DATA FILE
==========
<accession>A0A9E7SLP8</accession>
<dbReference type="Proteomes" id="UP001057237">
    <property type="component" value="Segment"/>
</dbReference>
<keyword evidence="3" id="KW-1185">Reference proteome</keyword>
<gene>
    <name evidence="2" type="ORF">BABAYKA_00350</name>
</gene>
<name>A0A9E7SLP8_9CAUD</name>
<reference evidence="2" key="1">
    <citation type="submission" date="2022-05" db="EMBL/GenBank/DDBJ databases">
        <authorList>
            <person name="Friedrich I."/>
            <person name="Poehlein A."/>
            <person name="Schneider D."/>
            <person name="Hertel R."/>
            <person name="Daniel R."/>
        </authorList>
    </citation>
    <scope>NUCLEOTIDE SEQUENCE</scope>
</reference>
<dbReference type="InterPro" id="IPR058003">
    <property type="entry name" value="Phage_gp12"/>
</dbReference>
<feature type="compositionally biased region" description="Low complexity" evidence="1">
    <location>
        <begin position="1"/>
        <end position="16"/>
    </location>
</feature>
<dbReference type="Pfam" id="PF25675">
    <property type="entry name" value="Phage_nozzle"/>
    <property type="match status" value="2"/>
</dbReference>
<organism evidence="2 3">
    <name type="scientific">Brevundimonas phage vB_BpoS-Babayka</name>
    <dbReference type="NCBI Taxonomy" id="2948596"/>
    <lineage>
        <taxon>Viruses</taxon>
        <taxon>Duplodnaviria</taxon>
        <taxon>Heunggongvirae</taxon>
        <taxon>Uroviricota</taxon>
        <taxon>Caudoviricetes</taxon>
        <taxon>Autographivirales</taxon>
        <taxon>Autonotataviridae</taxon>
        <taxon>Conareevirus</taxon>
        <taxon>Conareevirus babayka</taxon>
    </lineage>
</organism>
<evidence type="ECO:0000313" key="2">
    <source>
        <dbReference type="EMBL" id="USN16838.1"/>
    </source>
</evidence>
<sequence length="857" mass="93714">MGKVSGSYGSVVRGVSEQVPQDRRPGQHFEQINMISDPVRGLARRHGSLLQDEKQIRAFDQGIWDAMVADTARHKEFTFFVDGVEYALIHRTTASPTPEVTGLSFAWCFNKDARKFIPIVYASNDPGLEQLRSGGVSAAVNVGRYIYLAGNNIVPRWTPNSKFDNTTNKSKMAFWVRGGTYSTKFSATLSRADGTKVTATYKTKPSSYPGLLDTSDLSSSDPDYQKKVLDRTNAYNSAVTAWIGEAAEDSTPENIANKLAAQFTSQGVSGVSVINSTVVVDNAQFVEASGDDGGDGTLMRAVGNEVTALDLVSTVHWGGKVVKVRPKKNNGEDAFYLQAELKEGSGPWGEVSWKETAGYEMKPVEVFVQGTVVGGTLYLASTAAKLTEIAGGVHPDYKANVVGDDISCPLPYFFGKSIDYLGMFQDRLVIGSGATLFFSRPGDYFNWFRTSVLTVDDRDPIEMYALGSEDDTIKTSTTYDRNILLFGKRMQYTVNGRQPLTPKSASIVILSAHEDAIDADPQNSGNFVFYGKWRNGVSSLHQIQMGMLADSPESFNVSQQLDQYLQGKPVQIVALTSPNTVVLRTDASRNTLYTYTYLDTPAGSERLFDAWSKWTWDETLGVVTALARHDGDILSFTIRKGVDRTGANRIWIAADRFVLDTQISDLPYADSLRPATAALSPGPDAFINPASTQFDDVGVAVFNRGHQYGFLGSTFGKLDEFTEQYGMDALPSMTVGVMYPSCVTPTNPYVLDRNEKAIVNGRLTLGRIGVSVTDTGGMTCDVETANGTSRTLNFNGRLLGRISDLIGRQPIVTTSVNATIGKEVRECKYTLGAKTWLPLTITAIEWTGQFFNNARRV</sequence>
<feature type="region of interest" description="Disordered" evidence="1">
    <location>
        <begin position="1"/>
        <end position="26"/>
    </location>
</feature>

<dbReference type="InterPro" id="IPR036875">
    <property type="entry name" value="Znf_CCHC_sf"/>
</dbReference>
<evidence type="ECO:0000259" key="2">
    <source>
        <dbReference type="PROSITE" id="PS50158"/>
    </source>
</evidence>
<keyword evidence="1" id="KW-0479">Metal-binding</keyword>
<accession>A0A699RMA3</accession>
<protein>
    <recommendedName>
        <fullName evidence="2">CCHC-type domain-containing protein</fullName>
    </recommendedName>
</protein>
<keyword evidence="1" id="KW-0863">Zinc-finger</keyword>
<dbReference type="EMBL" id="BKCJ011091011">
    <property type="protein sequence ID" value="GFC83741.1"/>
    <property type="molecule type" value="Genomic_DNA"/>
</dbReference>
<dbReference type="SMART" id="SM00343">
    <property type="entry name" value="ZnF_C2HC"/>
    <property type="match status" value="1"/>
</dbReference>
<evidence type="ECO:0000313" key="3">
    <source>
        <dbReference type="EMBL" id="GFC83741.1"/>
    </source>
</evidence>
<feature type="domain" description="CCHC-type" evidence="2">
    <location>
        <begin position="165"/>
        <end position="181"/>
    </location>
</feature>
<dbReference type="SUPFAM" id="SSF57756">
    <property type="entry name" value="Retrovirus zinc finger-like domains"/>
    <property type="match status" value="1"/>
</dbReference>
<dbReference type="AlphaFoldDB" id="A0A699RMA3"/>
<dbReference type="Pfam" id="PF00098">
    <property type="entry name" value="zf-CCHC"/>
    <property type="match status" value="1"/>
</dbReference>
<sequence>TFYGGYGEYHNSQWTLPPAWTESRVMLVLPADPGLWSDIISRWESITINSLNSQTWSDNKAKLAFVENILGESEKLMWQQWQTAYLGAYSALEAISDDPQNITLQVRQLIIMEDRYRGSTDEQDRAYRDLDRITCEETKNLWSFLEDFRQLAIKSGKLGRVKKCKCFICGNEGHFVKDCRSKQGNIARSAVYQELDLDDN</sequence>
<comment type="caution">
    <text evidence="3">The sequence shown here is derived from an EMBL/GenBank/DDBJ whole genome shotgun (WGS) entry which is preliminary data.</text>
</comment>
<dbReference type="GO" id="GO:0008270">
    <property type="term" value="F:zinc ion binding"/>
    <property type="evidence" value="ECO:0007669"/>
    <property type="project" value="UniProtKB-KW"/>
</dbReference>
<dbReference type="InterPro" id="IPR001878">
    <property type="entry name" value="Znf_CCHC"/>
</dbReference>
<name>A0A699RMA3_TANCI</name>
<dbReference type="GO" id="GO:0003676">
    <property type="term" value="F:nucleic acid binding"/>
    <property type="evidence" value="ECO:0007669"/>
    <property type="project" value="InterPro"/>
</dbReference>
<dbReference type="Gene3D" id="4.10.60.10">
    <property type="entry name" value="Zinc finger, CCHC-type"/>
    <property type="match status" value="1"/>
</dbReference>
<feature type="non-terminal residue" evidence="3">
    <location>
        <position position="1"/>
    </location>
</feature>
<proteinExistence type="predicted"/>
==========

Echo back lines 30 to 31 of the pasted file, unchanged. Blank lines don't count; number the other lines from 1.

</feature>
<dbReference type="Pfam" id="PF25675">